Ozzy Osbourne A Positively Final Engagement

Ozzy Osbourne A Positively Final Engagement

On his second farewell tour, Ozzy Osbourne’s team continues to innovate.

By: Sharon Stancavage

Ozzy Osbourne has had a storied career, first as the lead singer of Black Sabbath, later as a solo act, and as star of various TV reality series. Through it all, he has been guided by his wife/manager, Sharon.

“She leads on the design side,” says Patrick Woodroffe, principal at Woodroffe Bassett Design and Ozzy’s longtime creative director. Speaking of Osbourne’s No More Tours 2—Ozzy’s second farewell tour to date—he says, “[Sharon] talked to Terry Cook —lighting designer and show director at Woodroffe Bassett Design— about making something special of this, Ozzy’s last time out on the road. She wanted it to be spectacular but with some real theatre as well.” Cook took on a role much larger than his title would suggest: “Terry ran this project from beginning to end,” Woodroffe says, “not only in terms of designing the lighting but also in tying in all the scenic elements and running the film elements with the content creators. He was also Sharon’s partner in the creative direction of the show; the result, through a collaboration, as ever, with me and lighting director Michael Keller, is very much Terry’s creation, and something we are all very proud of here at Woodroffe Bassett Design.”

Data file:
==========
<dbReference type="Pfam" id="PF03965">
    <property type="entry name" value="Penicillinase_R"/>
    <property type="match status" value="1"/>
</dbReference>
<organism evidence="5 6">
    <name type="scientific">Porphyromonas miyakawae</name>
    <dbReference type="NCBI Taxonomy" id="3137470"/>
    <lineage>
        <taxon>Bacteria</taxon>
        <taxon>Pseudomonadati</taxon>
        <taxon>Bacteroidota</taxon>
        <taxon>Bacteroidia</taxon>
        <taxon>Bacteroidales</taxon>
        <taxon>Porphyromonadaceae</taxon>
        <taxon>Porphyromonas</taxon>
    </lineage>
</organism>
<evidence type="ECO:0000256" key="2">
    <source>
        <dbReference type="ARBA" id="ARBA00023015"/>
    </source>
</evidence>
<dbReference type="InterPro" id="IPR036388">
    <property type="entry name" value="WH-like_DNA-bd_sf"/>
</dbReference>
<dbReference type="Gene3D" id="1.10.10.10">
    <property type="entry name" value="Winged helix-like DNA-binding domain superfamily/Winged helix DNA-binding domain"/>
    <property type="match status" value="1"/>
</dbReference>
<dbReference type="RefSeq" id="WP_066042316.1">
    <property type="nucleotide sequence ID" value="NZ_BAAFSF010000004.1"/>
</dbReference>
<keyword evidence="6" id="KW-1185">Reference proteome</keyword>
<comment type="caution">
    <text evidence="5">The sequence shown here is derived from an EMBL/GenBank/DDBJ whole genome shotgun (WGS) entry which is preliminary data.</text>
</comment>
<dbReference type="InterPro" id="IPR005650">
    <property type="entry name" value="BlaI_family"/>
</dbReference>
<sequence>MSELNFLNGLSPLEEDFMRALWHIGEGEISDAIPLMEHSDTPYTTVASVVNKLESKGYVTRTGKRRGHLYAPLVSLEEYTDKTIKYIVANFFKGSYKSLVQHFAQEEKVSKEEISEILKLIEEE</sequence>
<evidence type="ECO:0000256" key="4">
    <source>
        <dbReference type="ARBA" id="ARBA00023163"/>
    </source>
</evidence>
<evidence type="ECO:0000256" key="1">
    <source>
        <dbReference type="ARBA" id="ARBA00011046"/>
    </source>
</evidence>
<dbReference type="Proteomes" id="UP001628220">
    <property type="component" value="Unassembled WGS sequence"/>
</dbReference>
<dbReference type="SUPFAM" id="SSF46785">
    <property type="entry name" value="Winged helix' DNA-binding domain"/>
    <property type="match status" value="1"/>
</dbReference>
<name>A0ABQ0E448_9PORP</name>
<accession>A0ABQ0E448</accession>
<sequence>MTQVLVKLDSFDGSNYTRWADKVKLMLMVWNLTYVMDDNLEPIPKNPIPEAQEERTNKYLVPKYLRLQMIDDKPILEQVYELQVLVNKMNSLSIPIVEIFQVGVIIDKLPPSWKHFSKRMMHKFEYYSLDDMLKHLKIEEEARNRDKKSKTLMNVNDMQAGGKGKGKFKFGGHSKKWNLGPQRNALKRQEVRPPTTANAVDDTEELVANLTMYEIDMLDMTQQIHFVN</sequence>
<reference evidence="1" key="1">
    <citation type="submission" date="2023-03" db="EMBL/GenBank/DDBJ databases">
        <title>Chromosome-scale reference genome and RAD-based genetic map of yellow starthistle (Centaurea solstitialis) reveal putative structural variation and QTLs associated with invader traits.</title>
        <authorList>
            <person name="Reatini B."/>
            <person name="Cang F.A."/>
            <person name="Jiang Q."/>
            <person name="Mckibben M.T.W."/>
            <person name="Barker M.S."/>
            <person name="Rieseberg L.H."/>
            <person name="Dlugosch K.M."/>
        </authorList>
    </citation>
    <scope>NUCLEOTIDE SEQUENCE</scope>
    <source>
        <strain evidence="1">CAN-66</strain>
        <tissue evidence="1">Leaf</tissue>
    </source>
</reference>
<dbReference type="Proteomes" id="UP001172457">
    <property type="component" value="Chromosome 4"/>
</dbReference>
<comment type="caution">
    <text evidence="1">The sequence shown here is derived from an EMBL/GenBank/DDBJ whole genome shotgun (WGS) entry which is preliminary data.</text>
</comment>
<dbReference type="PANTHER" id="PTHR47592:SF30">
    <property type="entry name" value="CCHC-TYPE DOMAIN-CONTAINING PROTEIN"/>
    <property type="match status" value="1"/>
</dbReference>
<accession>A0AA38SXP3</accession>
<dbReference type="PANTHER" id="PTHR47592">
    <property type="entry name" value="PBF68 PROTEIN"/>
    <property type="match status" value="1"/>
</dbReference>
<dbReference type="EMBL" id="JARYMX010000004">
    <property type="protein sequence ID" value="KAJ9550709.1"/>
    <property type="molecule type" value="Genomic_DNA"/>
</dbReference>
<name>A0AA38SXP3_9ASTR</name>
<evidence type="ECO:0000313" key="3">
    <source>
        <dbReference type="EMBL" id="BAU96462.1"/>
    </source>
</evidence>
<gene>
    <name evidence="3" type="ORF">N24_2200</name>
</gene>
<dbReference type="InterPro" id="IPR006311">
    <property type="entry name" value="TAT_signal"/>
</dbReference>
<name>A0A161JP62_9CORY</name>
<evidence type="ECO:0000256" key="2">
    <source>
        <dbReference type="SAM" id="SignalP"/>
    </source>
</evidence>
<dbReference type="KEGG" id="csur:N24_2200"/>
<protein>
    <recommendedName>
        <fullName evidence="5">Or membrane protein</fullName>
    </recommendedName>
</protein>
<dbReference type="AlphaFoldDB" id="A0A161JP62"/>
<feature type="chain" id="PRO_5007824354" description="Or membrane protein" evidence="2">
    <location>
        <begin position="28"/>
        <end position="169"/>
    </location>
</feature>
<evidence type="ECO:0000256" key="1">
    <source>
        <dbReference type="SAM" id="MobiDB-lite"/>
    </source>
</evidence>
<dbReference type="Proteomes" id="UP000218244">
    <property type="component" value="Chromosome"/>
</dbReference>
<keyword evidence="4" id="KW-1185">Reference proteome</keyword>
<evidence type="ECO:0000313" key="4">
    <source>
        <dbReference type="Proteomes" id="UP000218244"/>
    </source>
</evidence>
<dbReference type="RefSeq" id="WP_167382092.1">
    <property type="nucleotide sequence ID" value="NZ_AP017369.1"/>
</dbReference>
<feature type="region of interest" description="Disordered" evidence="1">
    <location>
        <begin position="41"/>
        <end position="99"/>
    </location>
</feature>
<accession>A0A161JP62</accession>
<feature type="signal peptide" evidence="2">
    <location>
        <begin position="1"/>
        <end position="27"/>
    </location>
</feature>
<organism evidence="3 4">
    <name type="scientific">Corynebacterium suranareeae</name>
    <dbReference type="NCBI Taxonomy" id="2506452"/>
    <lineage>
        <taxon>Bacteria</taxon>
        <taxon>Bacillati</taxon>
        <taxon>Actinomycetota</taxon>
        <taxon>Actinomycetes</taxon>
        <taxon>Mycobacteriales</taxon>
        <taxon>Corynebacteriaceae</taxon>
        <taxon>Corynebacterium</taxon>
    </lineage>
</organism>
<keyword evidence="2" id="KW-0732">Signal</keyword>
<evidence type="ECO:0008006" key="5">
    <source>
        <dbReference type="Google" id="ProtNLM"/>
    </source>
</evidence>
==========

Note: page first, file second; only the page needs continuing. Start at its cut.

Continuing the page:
“The entire lighting rig is on the Follow-Me system, which enabled the team to do much complex cueing.”

Using Follow-Me’s Remote Follow-Spot System

Also in use is the Follow-Me automated spot system, distributed by in North America by A.C. Lighting Inc. and in the UK & EIRE by A.C. Entertainment Technologies Ltd.

“We made a conscious decision not to put followspots on the show,” Cook says. “When you listen to the music, you hear these great moments of a drum solo into a guitar solo back to a drum solo and we didn’t want to tell Zakk [Wylde], our guitarist, that he had to stand in a certain place for a certain moment. So, the entire rig is calibrated to Follow-Me, and we do fantastic moments where we have 72 lights on the drum kit, and they stagger on and off; it’s literally a two and-a-half second moment. It’s almost like you have 72 cues in two seconds; some of the audience will see it and some won’t, but it really enhances that moment.”

Keller adds, “Follow-Me has proven to be a very reliable and extremely functional system. Having it follow Zakk into the audience was outside of the specified listings of what it is able to do. Our Follow-Me programmer, Jason Arhelger, is able to use additional cameras to make this work.” Since the tour, conceived for arenas, is now playing sheds and amphitheaters, he says, “The daily variables are significant, since many venues have extended wings and ramps into the seating area. It makes for daily adjustments.”

Read the full article here

Copyright Lighting&Sound America November 2018



November 2018

Lighting & Sound America

(images taken from the article)

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